Is HS-CRP useful in identifying a subset of normal-weight women with higher cardiovascular risk?

  • Vahideh Aghamohammadi Department of Nutrition, Khalkhal University of Medical Sciences, Khalkahl, Iran
  • Meysam Alipour Department of Nutrition, Shoushtar Faculty of Medical Sciences, Shoushtar, Iran
  • Damoon Ashtary-Larky Nutrition and Metabolic Diseases Research Center, Ahvaz Jundishapur University of Medical Sciences, Ahvaz, Iran
  • Hadi Bazyar Student Research Committee, Ahvaz Jundishapur University of Medical Sciences, Ahvaz, Iran
  • Neda Haghighat Laparoscopy Research Center, School of Medicine, Shiraz University of Medical Sciences, Shiraz, Iran
  • Khadijeh Nasiri Department of Nutrition, Khalkhal University of Medical Sciences, Khalkahl, Iran
  • Amir Abbasnezhad Department of Nutrition, Nutritional Health Research Center, Lorestan University of Medical Sciences, Khorramabad, Iran
Keywords: cardiovascular disease, C-Reactive Protein, obesity

Abstract

Due to the paucity of information on high-sensitivity C-Reactive Protein (hs-CRP) identifying an at-risk group of non-obese individuals with a higher risk of subclinical atherosclerosis, we decided to evaluate hs-CRP identifying cardiovascular risks on inflammatory obesity phenotypes. We studied 154 women aged 20–35 years. Inflammatory status was defined as a serum hs-CRP level ≥2 mg/L. Individuals were grouped according to inflammatory obesity phenotypes: 1) IHNW: inflammatory healthy normal weight, 2) IUNW: inflammatory unhealthy normal weight, 3) IHO: inflammatory healthy obese, 4) IUO: inflammatory unhealthy obese. Body composition was significantly better in the IHO group compared to the IUO group(P<0.001), except for lean body mass in the left and right leg. After adjustment for covariates, the IHNW and IUNW had significant differences in hs-CRP, FBS and lipid profile(P<0.05). The IUO phenotype individuals had significantly more Cho/HDL, LDL/HDL and Atherogenic Index of Plasma(P<0.05). Moreover, the HOMA-s percentage was significantly higher in the IHO group compared to the IUO group. In conclusion, hsCRP ≥2 mg/L is useful in identifying a subset of obese and non-obese women with higher CVD risk. High hs-CRP, in the absence of obesity, could distinguish non-obese subset subjects with cardiovascular risk.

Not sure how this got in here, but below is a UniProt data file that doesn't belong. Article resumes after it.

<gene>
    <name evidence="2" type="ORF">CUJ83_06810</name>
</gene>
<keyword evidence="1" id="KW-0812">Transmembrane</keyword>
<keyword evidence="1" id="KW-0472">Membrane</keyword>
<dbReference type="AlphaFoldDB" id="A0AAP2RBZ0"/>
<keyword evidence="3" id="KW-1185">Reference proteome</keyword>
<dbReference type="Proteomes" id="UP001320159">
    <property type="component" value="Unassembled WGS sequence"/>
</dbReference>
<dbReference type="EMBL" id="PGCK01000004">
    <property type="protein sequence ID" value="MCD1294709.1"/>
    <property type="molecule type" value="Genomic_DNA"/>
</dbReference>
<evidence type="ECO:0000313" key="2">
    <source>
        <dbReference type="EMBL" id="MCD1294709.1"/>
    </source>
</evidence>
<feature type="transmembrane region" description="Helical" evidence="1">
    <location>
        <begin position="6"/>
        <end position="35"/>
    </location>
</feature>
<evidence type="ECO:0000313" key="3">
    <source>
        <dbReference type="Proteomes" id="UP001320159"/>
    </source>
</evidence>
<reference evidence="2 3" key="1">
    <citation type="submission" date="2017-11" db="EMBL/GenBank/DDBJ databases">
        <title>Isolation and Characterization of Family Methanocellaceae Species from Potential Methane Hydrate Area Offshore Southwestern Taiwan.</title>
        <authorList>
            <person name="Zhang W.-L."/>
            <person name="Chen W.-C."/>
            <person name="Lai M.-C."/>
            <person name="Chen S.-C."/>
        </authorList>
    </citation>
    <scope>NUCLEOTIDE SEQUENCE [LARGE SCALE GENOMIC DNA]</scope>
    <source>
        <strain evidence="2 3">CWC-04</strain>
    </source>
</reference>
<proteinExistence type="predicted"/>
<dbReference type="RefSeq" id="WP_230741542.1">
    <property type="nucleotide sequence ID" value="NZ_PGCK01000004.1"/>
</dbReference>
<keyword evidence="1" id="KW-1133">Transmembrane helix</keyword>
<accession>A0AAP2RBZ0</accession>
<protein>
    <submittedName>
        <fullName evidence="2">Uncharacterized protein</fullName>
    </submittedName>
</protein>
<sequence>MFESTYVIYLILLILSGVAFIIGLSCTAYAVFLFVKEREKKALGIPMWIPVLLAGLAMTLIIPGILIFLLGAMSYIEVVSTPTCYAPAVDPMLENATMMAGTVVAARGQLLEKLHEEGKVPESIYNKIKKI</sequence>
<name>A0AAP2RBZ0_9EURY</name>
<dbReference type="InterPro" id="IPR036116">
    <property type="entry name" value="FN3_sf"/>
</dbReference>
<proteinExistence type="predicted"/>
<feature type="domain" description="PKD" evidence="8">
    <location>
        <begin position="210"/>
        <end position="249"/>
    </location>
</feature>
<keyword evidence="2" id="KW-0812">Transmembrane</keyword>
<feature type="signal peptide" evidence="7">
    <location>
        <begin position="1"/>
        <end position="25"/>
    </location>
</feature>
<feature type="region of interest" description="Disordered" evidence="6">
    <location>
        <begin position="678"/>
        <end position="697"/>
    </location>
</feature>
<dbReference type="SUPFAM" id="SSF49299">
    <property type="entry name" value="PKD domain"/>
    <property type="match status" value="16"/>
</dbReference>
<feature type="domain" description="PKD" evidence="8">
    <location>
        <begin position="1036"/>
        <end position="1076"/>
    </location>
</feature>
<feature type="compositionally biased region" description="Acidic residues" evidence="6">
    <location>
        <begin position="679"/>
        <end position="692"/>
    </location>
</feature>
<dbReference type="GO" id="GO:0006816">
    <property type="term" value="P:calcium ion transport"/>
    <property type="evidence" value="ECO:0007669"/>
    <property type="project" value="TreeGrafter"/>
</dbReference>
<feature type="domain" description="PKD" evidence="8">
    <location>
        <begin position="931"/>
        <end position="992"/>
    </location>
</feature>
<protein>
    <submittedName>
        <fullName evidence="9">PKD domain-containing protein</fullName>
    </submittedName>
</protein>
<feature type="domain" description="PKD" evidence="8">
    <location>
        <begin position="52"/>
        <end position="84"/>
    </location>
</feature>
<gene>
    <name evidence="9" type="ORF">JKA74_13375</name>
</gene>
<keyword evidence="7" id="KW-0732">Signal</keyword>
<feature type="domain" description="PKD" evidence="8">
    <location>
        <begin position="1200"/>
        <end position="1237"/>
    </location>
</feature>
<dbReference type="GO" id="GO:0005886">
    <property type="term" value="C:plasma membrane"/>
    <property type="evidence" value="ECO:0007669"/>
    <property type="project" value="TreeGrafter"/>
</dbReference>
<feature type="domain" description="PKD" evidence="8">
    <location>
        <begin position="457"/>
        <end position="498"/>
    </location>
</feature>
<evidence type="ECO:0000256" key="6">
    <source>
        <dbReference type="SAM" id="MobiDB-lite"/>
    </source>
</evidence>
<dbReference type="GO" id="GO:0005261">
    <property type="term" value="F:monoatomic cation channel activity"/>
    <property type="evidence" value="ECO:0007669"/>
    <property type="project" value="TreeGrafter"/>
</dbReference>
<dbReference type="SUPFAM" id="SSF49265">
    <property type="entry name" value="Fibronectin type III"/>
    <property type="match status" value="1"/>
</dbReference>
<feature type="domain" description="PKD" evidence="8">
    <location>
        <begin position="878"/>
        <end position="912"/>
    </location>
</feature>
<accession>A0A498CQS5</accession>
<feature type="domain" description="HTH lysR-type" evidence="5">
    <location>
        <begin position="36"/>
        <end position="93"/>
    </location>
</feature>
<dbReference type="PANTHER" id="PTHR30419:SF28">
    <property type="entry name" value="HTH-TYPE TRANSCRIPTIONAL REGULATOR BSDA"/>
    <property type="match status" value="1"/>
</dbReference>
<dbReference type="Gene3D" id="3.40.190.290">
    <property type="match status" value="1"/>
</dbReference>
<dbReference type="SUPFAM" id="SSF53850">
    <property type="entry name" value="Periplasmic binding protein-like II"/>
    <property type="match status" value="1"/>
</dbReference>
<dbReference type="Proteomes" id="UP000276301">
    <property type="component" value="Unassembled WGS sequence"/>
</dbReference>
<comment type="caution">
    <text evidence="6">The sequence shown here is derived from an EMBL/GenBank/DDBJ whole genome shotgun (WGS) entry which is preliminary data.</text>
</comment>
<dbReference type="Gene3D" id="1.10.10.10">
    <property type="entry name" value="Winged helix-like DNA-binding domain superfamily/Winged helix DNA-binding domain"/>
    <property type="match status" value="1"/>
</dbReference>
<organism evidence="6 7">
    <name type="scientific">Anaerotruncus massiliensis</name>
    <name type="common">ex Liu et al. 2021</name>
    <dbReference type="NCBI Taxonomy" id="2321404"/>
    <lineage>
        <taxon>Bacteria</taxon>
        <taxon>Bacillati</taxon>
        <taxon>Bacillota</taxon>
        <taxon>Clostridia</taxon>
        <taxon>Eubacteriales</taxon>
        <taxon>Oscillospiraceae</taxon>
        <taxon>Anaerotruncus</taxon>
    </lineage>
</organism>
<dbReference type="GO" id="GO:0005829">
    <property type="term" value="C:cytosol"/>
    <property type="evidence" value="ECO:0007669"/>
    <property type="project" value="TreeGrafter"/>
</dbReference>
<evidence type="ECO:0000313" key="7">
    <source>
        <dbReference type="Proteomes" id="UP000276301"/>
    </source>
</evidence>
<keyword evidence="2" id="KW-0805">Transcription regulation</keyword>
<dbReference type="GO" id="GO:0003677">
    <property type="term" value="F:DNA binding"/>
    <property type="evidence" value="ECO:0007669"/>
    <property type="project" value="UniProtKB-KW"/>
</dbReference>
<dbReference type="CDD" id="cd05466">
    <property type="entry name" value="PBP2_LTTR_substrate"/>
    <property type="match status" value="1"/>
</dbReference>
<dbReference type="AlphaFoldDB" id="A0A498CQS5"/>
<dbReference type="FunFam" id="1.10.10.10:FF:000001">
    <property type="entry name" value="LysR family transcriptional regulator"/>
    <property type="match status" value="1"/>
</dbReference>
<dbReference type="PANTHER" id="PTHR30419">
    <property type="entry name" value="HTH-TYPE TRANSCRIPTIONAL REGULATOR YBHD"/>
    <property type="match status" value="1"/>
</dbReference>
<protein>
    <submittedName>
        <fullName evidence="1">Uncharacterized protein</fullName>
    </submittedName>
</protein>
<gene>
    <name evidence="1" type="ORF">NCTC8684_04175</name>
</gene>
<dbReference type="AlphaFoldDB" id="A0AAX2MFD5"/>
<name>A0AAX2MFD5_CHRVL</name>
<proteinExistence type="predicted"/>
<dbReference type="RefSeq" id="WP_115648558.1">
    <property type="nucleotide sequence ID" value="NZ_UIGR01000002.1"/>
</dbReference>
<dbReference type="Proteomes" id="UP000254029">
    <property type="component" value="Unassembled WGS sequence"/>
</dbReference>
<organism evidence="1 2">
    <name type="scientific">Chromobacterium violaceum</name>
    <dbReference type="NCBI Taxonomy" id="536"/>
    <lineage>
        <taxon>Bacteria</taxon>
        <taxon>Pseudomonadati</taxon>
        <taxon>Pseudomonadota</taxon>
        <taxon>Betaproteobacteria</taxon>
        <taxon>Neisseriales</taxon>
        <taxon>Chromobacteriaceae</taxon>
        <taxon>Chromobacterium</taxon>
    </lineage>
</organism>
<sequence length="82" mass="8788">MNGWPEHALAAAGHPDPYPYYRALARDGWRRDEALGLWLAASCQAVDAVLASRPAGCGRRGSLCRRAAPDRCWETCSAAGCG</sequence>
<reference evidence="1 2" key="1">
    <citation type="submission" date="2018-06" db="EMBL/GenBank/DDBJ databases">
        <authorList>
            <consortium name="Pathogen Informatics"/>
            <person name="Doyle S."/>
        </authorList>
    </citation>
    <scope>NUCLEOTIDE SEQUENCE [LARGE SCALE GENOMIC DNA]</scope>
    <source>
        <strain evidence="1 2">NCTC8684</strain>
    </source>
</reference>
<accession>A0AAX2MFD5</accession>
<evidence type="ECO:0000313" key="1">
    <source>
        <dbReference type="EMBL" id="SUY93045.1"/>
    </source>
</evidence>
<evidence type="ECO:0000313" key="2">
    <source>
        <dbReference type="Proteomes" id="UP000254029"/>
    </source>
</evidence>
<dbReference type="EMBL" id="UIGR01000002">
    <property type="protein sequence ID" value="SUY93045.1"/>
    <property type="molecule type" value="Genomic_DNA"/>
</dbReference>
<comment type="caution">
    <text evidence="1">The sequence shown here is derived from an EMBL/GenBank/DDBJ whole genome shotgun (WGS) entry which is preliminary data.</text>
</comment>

Published
2024-03-31
How to Cite
Aghamohammadi, Vahideh, Meysam Alipour, Damoon Ashtary-Larky, Hadi Bazyar, Neda Haghighat, Khadijeh Nasiri, and Amir Abbasnezhad. 2024. “Is HS-CRP Useful in Identifying a Subset of Normal-Weight Women With Higher Cardiovascular Risk?”. Romanian Journal of Diabetes Nutrition and Metabolic Diseases 31 (1), 57-64. http://www.rjdnmd.org/index.php/RJDNMD/article/view/1006.